The Passion of Patrick Chambers
First-year b-ball coach grabs a handful of firsts
There were three things athletics director Mike Lynch liked about Patrick Chambers when they met last year to talk about the men’s basketball head coaching slot at BU.
Chambers had been around: he was the associate head coach at Villanova, he’d worked in sales and marketing, and he had a few years on most of the others Lynch had been talking to. Plus, Chambers was extremely well prepared for the interview; he clearly was a guy who did the work.
“But what really knocked me over,” recalls Lynch, “was his passion.”
The passion of Patrick Chambers, whose five years with the Wildcats included four NCAA appearances and a place in the final four, has become a familiar element of Terrier men’s basketball games. That and the work ethic Lynch admired fueled a minor renaissance for the long-struggling team, propelling the Terriers to the America East finals for the first time since 2003 and to their first 20-win season since 2004. Chambers’ first season marked the first time since 1986-87 that BU defeated two major conference members in the same season, plus took home wins over the Big 10’s Indiana and Pac-10’s Oregon State. It also saw Chambers become the fifth first-year head coach in America East history to lead his team to a championship game.
“Pat was a very quick study,” says Lynch. “Throughout the season, I’ve watched the guys gel as a unit and seen individual players keep getting better and better.”
Chambers says the study may have been quick, by necessity, but admits it wasn’t easy, particularly when it came to making tough decisions in the briefest of moments.
“You just move down the bench a few inches, and you’re in the seat where every decision is a final decision,” says the former associate coach. “Suddenly you are no longer offering an opinion, so you’d better really think through every situation and be prepared for the consequences.”
From the moment he accepted the job, he says, failure was not an option.
“When you take a job at BU there are high expectations,” he says. “The bar has already been set. You are expected to win.” Chambers did that 21 times this season, against 14 losses.
Lynch cites the early season defeat of Indiana as a milestone and a clear indicator of what the team could accomplish. There was also the late-season rally that took down Hartford and the sustained drive at the end of the year, when the Terriers won 10 of their last 12.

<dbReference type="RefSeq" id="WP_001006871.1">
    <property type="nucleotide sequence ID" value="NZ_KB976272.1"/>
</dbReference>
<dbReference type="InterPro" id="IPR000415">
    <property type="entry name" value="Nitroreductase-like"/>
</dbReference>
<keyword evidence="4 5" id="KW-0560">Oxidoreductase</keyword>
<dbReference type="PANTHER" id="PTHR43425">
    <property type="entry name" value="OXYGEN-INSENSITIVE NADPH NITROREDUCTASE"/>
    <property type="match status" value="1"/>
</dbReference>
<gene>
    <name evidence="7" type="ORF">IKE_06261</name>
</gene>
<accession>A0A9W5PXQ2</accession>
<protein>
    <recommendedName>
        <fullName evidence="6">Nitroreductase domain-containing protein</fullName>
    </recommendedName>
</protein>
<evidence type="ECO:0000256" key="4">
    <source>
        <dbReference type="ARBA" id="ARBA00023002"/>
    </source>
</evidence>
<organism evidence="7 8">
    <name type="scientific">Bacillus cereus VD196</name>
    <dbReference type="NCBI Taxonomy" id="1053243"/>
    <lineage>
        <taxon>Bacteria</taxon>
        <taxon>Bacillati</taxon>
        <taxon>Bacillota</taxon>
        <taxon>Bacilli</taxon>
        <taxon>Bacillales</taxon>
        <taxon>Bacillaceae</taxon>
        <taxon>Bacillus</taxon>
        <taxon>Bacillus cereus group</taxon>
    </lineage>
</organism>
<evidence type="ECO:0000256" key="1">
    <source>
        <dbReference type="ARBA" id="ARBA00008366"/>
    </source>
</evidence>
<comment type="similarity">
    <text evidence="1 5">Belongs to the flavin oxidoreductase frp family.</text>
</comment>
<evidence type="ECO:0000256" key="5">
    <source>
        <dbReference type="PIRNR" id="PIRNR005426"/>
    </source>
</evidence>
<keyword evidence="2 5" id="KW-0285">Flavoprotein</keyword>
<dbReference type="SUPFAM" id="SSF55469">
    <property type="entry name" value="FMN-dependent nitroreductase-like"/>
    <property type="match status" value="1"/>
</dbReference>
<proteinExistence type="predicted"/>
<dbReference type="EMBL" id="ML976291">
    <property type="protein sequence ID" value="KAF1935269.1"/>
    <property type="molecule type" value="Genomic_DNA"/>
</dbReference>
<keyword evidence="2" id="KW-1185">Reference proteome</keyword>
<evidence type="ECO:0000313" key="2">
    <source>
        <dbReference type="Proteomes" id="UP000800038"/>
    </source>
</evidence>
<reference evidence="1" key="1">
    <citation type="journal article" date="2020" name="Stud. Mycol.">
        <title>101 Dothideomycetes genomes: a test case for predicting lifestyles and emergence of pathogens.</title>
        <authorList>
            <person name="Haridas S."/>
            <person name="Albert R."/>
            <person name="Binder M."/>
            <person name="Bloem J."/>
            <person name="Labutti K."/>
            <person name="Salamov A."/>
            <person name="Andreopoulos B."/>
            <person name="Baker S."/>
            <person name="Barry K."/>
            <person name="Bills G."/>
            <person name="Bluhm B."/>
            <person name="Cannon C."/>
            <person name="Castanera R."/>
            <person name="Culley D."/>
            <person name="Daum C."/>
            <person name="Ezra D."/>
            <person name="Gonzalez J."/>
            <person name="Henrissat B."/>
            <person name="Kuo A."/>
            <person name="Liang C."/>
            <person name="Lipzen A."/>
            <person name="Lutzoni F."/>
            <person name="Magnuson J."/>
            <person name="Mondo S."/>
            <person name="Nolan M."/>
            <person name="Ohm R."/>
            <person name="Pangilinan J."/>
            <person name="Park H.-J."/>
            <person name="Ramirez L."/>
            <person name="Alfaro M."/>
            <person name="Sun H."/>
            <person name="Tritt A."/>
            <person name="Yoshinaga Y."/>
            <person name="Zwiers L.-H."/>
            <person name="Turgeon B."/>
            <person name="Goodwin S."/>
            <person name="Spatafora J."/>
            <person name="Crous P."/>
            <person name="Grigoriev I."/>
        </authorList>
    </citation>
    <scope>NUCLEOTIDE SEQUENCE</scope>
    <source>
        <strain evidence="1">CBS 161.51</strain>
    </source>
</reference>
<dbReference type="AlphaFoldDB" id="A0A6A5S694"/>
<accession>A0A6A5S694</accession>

Chambers had big-time help. Corey Lowe (SHA’10), a 6-foot-2-inch guard, was America East’s leading scorer, at 19.9 points per game, and BU’s all-time leader in 3-pointers. And AE 2007 Rookie of the Year Tyler Morris (SMG’10), another 6-foot-2-inch guard, at times seemed capable of magic. In the season opener at Iona, Morris scored 21 points on 3-pointers and shot 8 for 10 from the line.
Chambers describes him as “the heart and soul of the team.”
In turn, Morris has much to say about Chambers’ “ability to bring positive energy anywhere he goes. He’s got an incredibly positive vibe, not just with the team, but approaching people in his everyday life. It’s one of those things you feel more than you see.”
Morris, who hopes to play overseas next year, believes that Chambers’ refusal to yield to adversity helped the team advance farther than anyone would have expected as the season began.
“I broke my hand,” he recalls. “Corey was out for a couple of games, but no matter what, coach just kept reiterating that we had to keep working hard, keep plugging, create good habits.”
Those habits should serve the team well even though the Terriers are losing nine seniors. Chambers does have three powerful returning players, John Holland (CGS’09, COM’11), Jake O’Brien (CGS’10), and Jeff Pelage (CGS’10), and he will also have three transfers available: Patrick Hazel (COM’11), from Marquette, Matt Griffin (SMG’11), from Rider, and Darryl Partin (MET’11), from La Salle.
Chambers says he will build and rebuild the team the way he knows best, recruiting from areas he knows best. “I have great relationships in Philadelphia, New York, and New Jersey,” he says. “I’ll rely on them until I get to know more about the New England area.”
He is confident, and as usual, passionate, about the program: “What we have to do is bring in the quality of kids who are competitors and good people. Regardless of wins and losses, the real foundation of this team has been attitude. Life is difficult at times. There are going to be bumps and bruises. The real question is, where are you going to be when times are hard?
Chambers will be back at the end of the bench next season.
Art Jahnke can be reached at email@example.com Comments